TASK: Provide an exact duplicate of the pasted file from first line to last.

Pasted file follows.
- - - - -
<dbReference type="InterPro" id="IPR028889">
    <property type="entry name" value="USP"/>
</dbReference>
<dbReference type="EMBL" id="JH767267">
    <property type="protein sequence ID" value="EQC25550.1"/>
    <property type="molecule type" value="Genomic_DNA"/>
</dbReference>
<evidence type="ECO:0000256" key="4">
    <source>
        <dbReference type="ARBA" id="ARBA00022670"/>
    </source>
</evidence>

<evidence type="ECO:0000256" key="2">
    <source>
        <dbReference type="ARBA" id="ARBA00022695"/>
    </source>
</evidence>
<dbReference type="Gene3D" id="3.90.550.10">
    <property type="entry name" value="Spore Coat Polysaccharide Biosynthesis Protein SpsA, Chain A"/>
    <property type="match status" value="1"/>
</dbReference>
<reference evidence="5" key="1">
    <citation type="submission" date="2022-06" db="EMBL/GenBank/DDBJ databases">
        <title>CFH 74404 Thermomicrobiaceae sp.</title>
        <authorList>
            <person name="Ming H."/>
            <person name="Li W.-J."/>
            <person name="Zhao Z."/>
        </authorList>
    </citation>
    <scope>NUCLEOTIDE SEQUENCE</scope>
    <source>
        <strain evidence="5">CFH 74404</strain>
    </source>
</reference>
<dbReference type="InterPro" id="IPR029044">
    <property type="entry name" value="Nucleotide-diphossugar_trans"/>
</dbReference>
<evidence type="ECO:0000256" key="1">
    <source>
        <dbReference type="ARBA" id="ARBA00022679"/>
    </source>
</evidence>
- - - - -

<dbReference type="InterPro" id="IPR028889">
    <property type="entry name" value="USP"/>
</dbReference>
<dbReference type="EMBL" id="JH767267">
    <property type="protein sequence ID" value="EQC25550.1"/>
    <property type="molecule type" value="Genomic_DNA"/>
</dbReference>
<evidence type="ECO:0000256" key="4">
    <source>
        <dbReference type="ARBA" id="ARBA00022670"/>
    </source>
</evidence>

<evidence type="ECO:0000256" key="2">
    <source>
        <dbReference type="ARBA" id="ARBA00022695"/>
    </source>
</evidence>
<dbReference type="Gene3D" id="3.90.550.10">
    <property type="entry name" value="Spore Coat Polysaccharide Biosynthesis Protein SpsA, Chain A"/>
    <property type="match status" value="1"/>
</dbReference>
<reference evidence="5" key="1">
    <citation type="submission" date="2022-06" db="EMBL/GenBank/DDBJ databases">
        <title>CFH 74404 Thermomicrobiaceae sp.</title>
        <authorList>
            <person name="Ming H."/>
            <person name="Li W.-J."/>
            <person name="Zhao Z."/>
        </authorList>
    </citation>
    <scope>NUCLEOTIDE SEQUENCE</scope>
    <source>
        <strain evidence="5">CFH 74404</strain>
    </source>
</reference>
<dbReference type="InterPro" id="IPR029044">
    <property type="entry name" value="Nucleotide-diphossugar_trans"/>
</dbReference>
<evidence type="ECO:0000256" key="1">
    <source>
        <dbReference type="ARBA" id="ARBA00022679"/>
    </source>
</evidence>